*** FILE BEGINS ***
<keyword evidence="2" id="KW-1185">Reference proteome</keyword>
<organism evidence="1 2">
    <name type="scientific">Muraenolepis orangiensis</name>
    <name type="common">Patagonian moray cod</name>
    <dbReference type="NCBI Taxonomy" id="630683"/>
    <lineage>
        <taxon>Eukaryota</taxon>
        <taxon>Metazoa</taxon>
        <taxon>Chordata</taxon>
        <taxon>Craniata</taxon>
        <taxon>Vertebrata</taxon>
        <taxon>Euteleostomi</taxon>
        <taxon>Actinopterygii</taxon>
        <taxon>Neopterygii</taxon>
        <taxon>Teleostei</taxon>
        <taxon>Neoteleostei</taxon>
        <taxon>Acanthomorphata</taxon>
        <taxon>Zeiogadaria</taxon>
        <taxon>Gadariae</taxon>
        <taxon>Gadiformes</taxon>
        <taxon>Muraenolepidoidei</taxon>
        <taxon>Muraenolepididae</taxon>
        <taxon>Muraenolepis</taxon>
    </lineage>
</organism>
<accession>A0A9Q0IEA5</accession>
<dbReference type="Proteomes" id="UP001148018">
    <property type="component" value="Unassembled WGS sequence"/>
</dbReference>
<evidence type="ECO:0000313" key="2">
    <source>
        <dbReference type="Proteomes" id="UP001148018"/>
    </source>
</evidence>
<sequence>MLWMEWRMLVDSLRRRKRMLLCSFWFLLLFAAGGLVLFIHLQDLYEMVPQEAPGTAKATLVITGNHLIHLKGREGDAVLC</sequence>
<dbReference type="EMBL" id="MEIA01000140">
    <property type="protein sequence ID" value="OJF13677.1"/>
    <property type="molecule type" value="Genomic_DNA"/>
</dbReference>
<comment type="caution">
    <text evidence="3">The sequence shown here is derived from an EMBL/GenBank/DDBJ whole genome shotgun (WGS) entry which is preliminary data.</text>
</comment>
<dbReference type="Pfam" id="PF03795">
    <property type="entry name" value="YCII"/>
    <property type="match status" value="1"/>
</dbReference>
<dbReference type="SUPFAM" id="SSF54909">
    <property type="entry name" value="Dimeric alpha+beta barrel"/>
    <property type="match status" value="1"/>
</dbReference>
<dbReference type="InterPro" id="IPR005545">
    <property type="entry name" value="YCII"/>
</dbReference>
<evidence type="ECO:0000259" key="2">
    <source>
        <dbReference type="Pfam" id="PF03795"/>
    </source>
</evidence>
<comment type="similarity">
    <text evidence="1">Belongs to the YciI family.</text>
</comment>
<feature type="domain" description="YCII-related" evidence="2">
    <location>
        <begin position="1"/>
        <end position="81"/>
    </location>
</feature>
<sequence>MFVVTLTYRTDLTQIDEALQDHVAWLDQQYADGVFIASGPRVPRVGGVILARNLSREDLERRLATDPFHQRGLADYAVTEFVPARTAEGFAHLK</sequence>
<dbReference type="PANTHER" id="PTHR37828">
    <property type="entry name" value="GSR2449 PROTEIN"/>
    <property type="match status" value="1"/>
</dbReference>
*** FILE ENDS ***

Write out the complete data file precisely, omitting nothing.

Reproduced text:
<keyword evidence="2" id="KW-1185">Reference proteome</keyword>
<organism evidence="1 2">
    <name type="scientific">Muraenolepis orangiensis</name>
    <name type="common">Patagonian moray cod</name>
    <dbReference type="NCBI Taxonomy" id="630683"/>
    <lineage>
        <taxon>Eukaryota</taxon>
        <taxon>Metazoa</taxon>
        <taxon>Chordata</taxon>
        <taxon>Craniata</taxon>
        <taxon>Vertebrata</taxon>
        <taxon>Euteleostomi</taxon>
        <taxon>Actinopterygii</taxon>
        <taxon>Neopterygii</taxon>
        <taxon>Teleostei</taxon>
        <taxon>Neoteleostei</taxon>
        <taxon>Acanthomorphata</taxon>
        <taxon>Zeiogadaria</taxon>
        <taxon>Gadariae</taxon>
        <taxon>Gadiformes</taxon>
        <taxon>Muraenolepidoidei</taxon>
        <taxon>Muraenolepididae</taxon>
        <taxon>Muraenolepis</taxon>
    </lineage>
</organism>
<accession>A0A9Q0IEA5</accession>
<dbReference type="Proteomes" id="UP001148018">
    <property type="component" value="Unassembled WGS sequence"/>
</dbReference>
<evidence type="ECO:0000313" key="2">
    <source>
        <dbReference type="Proteomes" id="UP001148018"/>
    </source>
</evidence>
<sequence>MLWMEWRMLVDSLRRRKRMLLCSFWFLLLFAAGGLVLFIHLQDLYEMVPQEAPGTAKATLVITGNHLIHLKGREGDAVLC</sequence>
<dbReference type="EMBL" id="MEIA01000140">
    <property type="protein sequence ID" value="OJF13677.1"/>
    <property type="molecule type" value="Genomic_DNA"/>
</dbReference>
<comment type="caution">
    <text evidence="3">The sequence shown here is derived from an EMBL/GenBank/DDBJ whole genome shotgun (WGS) entry which is preliminary data.</text>
</comment>
<dbReference type="Pfam" id="PF03795">
    <property type="entry name" value="YCII"/>
    <property type="match status" value="1"/>
</dbReference>
<dbReference type="SUPFAM" id="SSF54909">
    <property type="entry name" value="Dimeric alpha+beta barrel"/>
    <property type="match status" value="1"/>
</dbReference>
<dbReference type="InterPro" id="IPR005545">
    <property type="entry name" value="YCII"/>
</dbReference>
<evidence type="ECO:0000259" key="2">
    <source>
        <dbReference type="Pfam" id="PF03795"/>
    </source>
</evidence>
<comment type="similarity">
    <text evidence="1">Belongs to the YciI family.</text>
</comment>
<feature type="domain" description="YCII-related" evidence="2">
    <location>
        <begin position="1"/>
        <end position="81"/>
    </location>
</feature>
<sequence>MFVVTLTYRTDLTQIDEALQDHVAWLDQQYADGVFIASGPRVPRVGGVILARNLSREDLERRLATDPFHQRGLADYAVTEFVPARTAEGFAHLK</sequence>
<dbReference type="PANTHER" id="PTHR37828">
    <property type="entry name" value="GSR2449 PROTEIN"/>
    <property type="match status" value="1"/>
</dbReference>